By: Sofija Sion
One of the most sensitive subjects to write about is race, but it doesn’t have to be. I’m a white European woman who has never experienced racism firsthand. However, as a writer, I am aware words matter, and now, more than ever, we need to be consciously aware of the voices and perspectives we project into the world.
This challenge of communication, of expressing right and wrong, has taken a multitude of industries by storm, and the writing world was not an exception.
With a new understanding and approach to race, it is easy to navigate safe and non-offensive communication. Often so, as the Dean of Harvard says: “All too often, we think the risk of causing offense is so great that we decide to stay silent.”
One of the many areas we decide to stay silent is writing.
Although at this moment, the most essential works on racism and race are sold out, most of the publishing houses are consisted of 80% white people– especially people who have the supreme authority; the editors. There is a huge lack of proper representation for writers of color. Most black characters in books are not the leading characters, but they are what one calls the help – they are there to make the white person realize the good within them.
But an even bigger debate is should white people even create black characters or write about race? Are those stories even theirs to tell? Or, should black people and other people of color express their own opinions through their work solely?
In an article in the Washington Post novelist Laura Lippmann explores the outcome of her creating black characters in her hometown Baltimore. She was persistently asked whether she sought permission for creating an African-American character while she was a white woman. Lippmann defends her right as an author to write without asking for approval.
“Once I concede that there are any subjects I’m not ‘allowed’ to write about, all subjects except my own life will be closed to me. I still believe I needn’t seek permission to write anything, about anyone.”
I believe white people have a duty to be allies to people of color, even in writing. People of color need to tell their stories in their manner, but white people should create black characters consciously. Even more so, I believe white people creating black characters enhances black peoples’ voices and their culture, and there are more stories in the world.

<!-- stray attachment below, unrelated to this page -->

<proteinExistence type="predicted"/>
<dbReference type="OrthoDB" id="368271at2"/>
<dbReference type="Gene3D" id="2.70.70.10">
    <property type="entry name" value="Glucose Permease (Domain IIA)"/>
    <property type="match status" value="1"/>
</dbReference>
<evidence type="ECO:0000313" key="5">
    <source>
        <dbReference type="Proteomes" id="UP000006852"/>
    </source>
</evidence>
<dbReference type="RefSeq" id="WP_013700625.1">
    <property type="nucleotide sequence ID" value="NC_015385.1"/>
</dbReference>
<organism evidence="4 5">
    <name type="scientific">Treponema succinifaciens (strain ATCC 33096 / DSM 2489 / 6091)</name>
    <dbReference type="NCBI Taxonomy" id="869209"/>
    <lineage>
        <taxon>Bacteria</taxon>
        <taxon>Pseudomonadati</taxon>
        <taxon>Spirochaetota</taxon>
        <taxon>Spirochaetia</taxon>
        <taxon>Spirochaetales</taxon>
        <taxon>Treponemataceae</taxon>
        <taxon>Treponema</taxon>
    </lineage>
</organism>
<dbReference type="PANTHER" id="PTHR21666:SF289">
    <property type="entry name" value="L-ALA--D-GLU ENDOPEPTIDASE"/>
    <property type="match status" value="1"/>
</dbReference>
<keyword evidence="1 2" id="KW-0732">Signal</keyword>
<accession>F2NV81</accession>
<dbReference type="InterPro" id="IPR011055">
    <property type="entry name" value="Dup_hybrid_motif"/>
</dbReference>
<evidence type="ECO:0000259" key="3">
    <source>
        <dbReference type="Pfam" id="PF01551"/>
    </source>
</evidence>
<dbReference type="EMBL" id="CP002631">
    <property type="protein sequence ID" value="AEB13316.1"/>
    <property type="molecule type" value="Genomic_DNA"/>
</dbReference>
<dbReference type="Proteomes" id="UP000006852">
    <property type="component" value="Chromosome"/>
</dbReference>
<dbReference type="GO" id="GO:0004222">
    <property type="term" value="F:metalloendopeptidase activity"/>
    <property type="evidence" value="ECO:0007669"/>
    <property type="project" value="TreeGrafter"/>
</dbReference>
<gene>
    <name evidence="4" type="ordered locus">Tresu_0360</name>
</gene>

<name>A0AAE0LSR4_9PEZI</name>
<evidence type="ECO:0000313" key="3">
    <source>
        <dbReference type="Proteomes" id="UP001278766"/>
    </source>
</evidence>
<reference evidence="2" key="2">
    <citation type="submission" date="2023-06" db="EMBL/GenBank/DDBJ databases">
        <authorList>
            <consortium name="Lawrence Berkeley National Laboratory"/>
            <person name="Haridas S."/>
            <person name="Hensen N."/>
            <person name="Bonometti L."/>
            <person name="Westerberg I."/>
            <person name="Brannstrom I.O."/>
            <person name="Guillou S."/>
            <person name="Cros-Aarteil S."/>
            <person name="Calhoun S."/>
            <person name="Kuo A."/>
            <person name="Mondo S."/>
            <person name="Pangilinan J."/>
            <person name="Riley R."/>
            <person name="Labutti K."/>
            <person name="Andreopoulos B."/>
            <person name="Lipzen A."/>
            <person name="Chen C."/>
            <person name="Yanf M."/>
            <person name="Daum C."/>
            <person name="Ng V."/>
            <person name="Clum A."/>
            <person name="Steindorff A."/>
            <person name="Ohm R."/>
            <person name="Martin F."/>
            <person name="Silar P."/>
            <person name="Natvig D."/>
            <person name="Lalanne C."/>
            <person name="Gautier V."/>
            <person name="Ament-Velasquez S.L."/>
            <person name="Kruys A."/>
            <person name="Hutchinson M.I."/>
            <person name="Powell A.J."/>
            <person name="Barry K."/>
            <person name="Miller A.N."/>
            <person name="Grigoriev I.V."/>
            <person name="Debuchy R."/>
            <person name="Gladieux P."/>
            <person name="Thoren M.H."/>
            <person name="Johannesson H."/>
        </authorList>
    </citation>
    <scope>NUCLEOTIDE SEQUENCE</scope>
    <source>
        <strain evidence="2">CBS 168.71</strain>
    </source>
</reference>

However, respectfully navigating these waters might be quite hard. That is why we suggest these tips to help tell stories without being disrespectful.
1. Do your research
If you are writing about people of color, you need to read up and soak up all the knowledge about the character you are writing. Now, depending on the genre and the style of writing, this knowledge absorption varies. If you are going into realism, and you want to portray your character the way things have realistically happened, dig up as much information as you can find.
2. Use appropriate language
Language is such a powerful tool. When used, it can fortify a meaning, whether it is good or bad. That is why, when writing about people of color or creating any story, writers need to use appropriate language. Such examples would be:
- Getting the terminology right – according to Hamilton, for example, there is a difference between Latino and Hispanic. “Hispanic is typically used to refer to anyone from a Spanish-speaking background. The term white sometimes includes people who identify as Hispanic. Note, however, that many Hispanics do not identify as white. The terms Latino/Latina/Latin are used mostly in the US to refer to US residents with ties to Latin America.”
- Be specific – do not say Asians, say Koreans, for example, or do not say “slaves” say “enslaved people.”
- Do not use food metaphors for a description of color, especially considering the historical context that black people were enslaved for making chocolate, coffee, etc.
3. Be mindful of stereotypes
The black character who makes the white person seem good; the Asian character who is good at math or martial arts, the Indian guy who is good with technology. These are just a handful of the examples present in literature that are of poor taste and distort the perception of culture and race. People of color are more than the stereotypes they presume and if we want to be their allies, then presenting a realistic representation is vital.
4. Talk to a person of color
As I said before, it is necessary white people to create representation for people of color. What better way to navigate this appropriately if not to talk to an actual person of color and gain their perspective on things? When we talk to other people, we gain a broader perspective, which is incredibly important in the writing process and key when creating characters of a different culture other than your own.
And finally, sure, it is tough to talk about race when you’re white, and you do not know what people of color have gone through for centuries, but if you want to be an ally and create a better world, representing people of color is a good idea when you do it right.
We hope these tips help you out in the writing process. If you have any ideas of your own, be sure to let us know in the comments below!
Learn more about Sofija and the rest of the Galaxy team here.